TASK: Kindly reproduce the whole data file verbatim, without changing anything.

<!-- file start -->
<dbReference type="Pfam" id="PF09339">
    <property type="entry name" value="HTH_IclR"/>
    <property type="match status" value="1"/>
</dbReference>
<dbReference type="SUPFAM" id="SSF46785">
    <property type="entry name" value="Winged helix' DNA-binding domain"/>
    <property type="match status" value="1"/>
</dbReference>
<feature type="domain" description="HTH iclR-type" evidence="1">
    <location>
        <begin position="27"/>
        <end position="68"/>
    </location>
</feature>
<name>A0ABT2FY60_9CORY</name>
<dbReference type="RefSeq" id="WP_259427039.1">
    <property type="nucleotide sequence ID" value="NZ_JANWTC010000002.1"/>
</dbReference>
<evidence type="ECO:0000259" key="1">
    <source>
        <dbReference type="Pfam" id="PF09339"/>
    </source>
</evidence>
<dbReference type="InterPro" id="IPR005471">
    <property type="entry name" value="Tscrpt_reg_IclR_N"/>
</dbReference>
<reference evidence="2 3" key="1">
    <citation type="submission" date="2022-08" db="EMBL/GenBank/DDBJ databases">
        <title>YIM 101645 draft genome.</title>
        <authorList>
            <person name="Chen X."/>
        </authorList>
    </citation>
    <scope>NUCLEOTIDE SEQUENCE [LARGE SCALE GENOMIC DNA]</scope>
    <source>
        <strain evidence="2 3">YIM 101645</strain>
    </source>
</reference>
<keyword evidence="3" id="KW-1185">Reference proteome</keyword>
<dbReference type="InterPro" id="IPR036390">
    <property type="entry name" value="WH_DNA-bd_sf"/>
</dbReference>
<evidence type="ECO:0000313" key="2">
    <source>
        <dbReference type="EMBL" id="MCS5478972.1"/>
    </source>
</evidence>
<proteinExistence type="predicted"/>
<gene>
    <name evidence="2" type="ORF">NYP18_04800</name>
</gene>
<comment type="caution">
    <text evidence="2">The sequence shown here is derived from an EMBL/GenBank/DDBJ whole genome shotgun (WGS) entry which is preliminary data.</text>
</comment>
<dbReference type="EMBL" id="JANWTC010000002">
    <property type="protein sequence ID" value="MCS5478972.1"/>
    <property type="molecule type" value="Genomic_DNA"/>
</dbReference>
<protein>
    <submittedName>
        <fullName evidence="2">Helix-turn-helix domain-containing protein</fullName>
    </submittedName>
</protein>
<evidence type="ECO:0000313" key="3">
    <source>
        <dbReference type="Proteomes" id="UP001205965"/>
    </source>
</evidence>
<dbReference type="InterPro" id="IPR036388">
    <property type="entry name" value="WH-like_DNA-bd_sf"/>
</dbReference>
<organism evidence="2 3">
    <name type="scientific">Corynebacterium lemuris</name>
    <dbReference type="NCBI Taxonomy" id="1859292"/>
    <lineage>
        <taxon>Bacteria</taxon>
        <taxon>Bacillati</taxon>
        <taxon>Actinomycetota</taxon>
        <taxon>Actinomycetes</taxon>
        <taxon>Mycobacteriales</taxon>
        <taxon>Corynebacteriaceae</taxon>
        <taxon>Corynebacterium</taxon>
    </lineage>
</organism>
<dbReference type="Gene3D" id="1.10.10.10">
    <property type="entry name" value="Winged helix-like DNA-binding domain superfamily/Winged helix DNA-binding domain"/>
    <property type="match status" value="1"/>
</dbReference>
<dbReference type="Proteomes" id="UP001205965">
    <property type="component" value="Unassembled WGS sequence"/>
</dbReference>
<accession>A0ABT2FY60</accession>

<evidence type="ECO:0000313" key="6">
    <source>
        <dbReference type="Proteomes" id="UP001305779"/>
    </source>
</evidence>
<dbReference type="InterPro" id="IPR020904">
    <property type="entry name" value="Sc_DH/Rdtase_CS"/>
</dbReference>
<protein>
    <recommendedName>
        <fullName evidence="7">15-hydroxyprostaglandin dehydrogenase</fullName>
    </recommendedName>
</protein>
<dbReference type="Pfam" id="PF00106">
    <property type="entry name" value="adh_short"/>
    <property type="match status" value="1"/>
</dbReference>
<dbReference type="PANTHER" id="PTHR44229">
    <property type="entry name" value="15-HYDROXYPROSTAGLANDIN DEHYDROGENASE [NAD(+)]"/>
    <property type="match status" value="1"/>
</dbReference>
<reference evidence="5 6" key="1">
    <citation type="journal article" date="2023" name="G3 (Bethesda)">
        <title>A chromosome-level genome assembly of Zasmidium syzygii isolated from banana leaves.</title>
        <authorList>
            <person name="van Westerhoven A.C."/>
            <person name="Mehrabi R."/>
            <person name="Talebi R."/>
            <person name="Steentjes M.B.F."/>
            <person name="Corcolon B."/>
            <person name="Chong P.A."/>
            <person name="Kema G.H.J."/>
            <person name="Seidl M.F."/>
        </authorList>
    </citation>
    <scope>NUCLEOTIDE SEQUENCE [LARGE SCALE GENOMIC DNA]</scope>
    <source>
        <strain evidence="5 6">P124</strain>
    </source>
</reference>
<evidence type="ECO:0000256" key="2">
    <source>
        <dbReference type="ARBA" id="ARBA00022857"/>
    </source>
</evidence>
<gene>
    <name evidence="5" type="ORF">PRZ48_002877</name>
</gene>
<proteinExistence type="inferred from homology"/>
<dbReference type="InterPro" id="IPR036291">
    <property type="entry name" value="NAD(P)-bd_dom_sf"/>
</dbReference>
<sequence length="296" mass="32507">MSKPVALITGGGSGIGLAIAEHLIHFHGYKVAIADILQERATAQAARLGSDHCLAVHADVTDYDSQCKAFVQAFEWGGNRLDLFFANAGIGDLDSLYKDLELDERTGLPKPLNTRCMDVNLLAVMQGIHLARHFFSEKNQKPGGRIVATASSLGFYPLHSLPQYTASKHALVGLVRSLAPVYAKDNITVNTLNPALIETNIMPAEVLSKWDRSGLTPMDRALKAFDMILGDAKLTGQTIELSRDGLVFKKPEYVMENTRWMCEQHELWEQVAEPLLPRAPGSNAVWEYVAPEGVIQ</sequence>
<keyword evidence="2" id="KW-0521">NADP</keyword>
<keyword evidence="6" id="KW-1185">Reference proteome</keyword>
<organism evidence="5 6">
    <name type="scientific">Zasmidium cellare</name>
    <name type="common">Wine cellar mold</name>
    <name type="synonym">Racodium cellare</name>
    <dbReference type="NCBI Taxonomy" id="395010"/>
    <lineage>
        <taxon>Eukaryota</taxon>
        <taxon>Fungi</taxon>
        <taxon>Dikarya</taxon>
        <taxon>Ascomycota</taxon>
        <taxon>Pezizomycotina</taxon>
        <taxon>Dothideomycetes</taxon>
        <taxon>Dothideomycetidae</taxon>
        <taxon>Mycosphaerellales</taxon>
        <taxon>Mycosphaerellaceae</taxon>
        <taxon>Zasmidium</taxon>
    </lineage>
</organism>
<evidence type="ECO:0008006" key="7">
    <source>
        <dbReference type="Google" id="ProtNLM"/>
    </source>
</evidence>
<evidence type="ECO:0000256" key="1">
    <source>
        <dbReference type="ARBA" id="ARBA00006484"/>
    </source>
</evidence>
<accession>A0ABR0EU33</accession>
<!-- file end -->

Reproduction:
<dbReference type="Pfam" id="PF09339">
    <property type="entry name" value="HTH_IclR"/>
    <property type="match status" value="1"/>
</dbReference>
<dbReference type="SUPFAM" id="SSF46785">
    <property type="entry name" value="Winged helix' DNA-binding domain"/>
    <property type="match status" value="1"/>
</dbReference>
<feature type="domain" description="HTH iclR-type" evidence="1">
    <location>
        <begin position="27"/>
        <end position="68"/>
    </location>
</feature>
<name>A0ABT2FY60_9CORY</name>
<dbReference type="RefSeq" id="WP_259427039.1">
    <property type="nucleotide sequence ID" value="NZ_JANWTC010000002.1"/>
</dbReference>
<evidence type="ECO:0000259" key="1">
    <source>
        <dbReference type="Pfam" id="PF09339"/>
    </source>
</evidence>
<dbReference type="InterPro" id="IPR005471">
    <property type="entry name" value="Tscrpt_reg_IclR_N"/>
</dbReference>
<reference evidence="2 3" key="1">
    <citation type="submission" date="2022-08" db="EMBL/GenBank/DDBJ databases">
        <title>YIM 101645 draft genome.</title>
        <authorList>
            <person name="Chen X."/>
        </authorList>
    </citation>
    <scope>NUCLEOTIDE SEQUENCE [LARGE SCALE GENOMIC DNA]</scope>
    <source>
        <strain evidence="2 3">YIM 101645</strain>
    </source>
</reference>
<keyword evidence="3" id="KW-1185">Reference proteome</keyword>
<dbReference type="InterPro" id="IPR036390">
    <property type="entry name" value="WH_DNA-bd_sf"/>
</dbReference>
<evidence type="ECO:0000313" key="2">
    <source>
        <dbReference type="EMBL" id="MCS5478972.1"/>
    </source>
</evidence>
<proteinExistence type="predicted"/>
<gene>
    <name evidence="2" type="ORF">NYP18_04800</name>
</gene>
<comment type="caution">
    <text evidence="2">The sequence shown here is derived from an EMBL/GenBank/DDBJ whole genome shotgun (WGS) entry which is preliminary data.</text>
</comment>
<dbReference type="EMBL" id="JANWTC010000002">
    <property type="protein sequence ID" value="MCS5478972.1"/>
    <property type="molecule type" value="Genomic_DNA"/>
</dbReference>
<protein>
    <submittedName>
        <fullName evidence="2">Helix-turn-helix domain-containing protein</fullName>
    </submittedName>
</protein>
<evidence type="ECO:0000313" key="3">
    <source>
        <dbReference type="Proteomes" id="UP001205965"/>
    </source>
</evidence>
<dbReference type="InterPro" id="IPR036388">
    <property type="entry name" value="WH-like_DNA-bd_sf"/>
</dbReference>
<organism evidence="2 3">
    <name type="scientific">Corynebacterium lemuris</name>
    <dbReference type="NCBI Taxonomy" id="1859292"/>
    <lineage>
        <taxon>Bacteria</taxon>
        <taxon>Bacillati</taxon>
        <taxon>Actinomycetota</taxon>
        <taxon>Actinomycetes</taxon>
        <taxon>Mycobacteriales</taxon>
        <taxon>Corynebacteriaceae</taxon>
        <taxon>Corynebacterium</taxon>
    </lineage>
</organism>
<dbReference type="Gene3D" id="1.10.10.10">
    <property type="entry name" value="Winged helix-like DNA-binding domain superfamily/Winged helix DNA-binding domain"/>
    <property type="match status" value="1"/>
</dbReference>
<dbReference type="Proteomes" id="UP001205965">
    <property type="component" value="Unassembled WGS sequence"/>
</dbReference>
<accession>A0ABT2FY60</accession>

<evidence type="ECO:0000313" key="6">
    <source>
        <dbReference type="Proteomes" id="UP001305779"/>
    </source>
</evidence>
<dbReference type="InterPro" id="IPR020904">
    <property type="entry name" value="Sc_DH/Rdtase_CS"/>
</dbReference>
<protein>
    <recommendedName>
        <fullName evidence="7">15-hydroxyprostaglandin dehydrogenase</fullName>
    </recommendedName>
</protein>
<dbReference type="Pfam" id="PF00106">
    <property type="entry name" value="adh_short"/>
    <property type="match status" value="1"/>
</dbReference>
<dbReference type="PANTHER" id="PTHR44229">
    <property type="entry name" value="15-HYDROXYPROSTAGLANDIN DEHYDROGENASE [NAD(+)]"/>
    <property type="match status" value="1"/>
</dbReference>
<reference evidence="5 6" key="1">
    <citation type="journal article" date="2023" name="G3 (Bethesda)">
        <title>A chromosome-level genome assembly of Zasmidium syzygii isolated from banana leaves.</title>
        <authorList>
            <person name="van Westerhoven A.C."/>
            <person name="Mehrabi R."/>
            <person name="Talebi R."/>
            <person name="Steentjes M.B.F."/>
            <person name="Corcolon B."/>
            <person name="Chong P.A."/>
            <person name="Kema G.H.J."/>
            <person name="Seidl M.F."/>
        </authorList>
    </citation>
    <scope>NUCLEOTIDE SEQUENCE [LARGE SCALE GENOMIC DNA]</scope>
    <source>
        <strain evidence="5 6">P124</strain>
    </source>
</reference>
<evidence type="ECO:0000256" key="2">
    <source>
        <dbReference type="ARBA" id="ARBA00022857"/>
    </source>
</evidence>
<gene>
    <name evidence="5" type="ORF">PRZ48_002877</name>
</gene>
<proteinExistence type="inferred from homology"/>
<dbReference type="InterPro" id="IPR036291">
    <property type="entry name" value="NAD(P)-bd_dom_sf"/>
</dbReference>
<sequence length="296" mass="32507">MSKPVALITGGGSGIGLAIAEHLIHFHGYKVAIADILQERATAQAARLGSDHCLAVHADVTDYDSQCKAFVQAFEWGGNRLDLFFANAGIGDLDSLYKDLELDERTGLPKPLNTRCMDVNLLAVMQGIHLARHFFSEKNQKPGGRIVATASSLGFYPLHSLPQYTASKHALVGLVRSLAPVYAKDNITVNTLNPALIETNIMPAEVLSKWDRSGLTPMDRALKAFDMILGDAKLTGQTIELSRDGLVFKKPEYVMENTRWMCEQHELWEQVAEPLLPRAPGSNAVWEYVAPEGVIQ</sequence>
<keyword evidence="2" id="KW-0521">NADP</keyword>
<keyword evidence="6" id="KW-1185">Reference proteome</keyword>
<organism evidence="5 6">
    <name type="scientific">Zasmidium cellare</name>
    <name type="common">Wine cellar mold</name>
    <name type="synonym">Racodium cellare</name>
    <dbReference type="NCBI Taxonomy" id="395010"/>
    <lineage>
        <taxon>Eukaryota</taxon>
        <taxon>Fungi</taxon>
        <taxon>Dikarya</taxon>
        <taxon>Ascomycota</taxon>
        <taxon>Pezizomycotina</taxon>
        <taxon>Dothideomycetes</taxon>
        <taxon>Dothideomycetidae</taxon>
        <taxon>Mycosphaerellales</taxon>
        <taxon>Mycosphaerellaceae</taxon>
        <taxon>Zasmidium</taxon>
    </lineage>
</organism>
<evidence type="ECO:0008006" key="7">
    <source>
        <dbReference type="Google" id="ProtNLM"/>
    </source>
</evidence>
<evidence type="ECO:0000256" key="1">
    <source>
        <dbReference type="ARBA" id="ARBA00006484"/>
    </source>
</evidence>
<accession>A0ABR0EU33</accession>